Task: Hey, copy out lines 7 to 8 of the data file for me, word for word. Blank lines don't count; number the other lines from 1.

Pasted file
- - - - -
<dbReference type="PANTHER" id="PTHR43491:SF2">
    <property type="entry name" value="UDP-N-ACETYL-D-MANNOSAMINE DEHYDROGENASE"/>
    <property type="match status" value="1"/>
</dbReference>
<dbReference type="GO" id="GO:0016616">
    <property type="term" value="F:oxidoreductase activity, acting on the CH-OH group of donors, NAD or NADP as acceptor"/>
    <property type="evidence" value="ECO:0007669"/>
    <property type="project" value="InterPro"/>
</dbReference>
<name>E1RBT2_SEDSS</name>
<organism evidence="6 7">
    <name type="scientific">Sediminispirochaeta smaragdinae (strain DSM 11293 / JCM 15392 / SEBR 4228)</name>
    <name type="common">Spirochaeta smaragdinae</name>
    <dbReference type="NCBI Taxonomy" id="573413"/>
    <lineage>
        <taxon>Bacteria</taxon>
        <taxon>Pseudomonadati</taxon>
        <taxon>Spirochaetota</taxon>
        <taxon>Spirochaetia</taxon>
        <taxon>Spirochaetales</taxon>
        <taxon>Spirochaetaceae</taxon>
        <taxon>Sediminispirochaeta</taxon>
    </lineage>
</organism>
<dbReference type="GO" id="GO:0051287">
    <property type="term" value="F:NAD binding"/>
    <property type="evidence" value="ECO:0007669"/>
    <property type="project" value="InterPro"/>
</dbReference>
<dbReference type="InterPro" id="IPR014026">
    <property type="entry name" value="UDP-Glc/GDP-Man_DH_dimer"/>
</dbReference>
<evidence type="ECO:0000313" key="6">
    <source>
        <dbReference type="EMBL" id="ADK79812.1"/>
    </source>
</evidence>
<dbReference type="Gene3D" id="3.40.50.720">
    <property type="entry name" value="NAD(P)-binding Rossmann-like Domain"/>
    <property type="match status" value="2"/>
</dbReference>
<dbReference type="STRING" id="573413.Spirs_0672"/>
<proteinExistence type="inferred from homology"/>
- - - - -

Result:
    <property type="evidence" value="ECO:0007669"/>
    <property type="project" value="InterPro"/>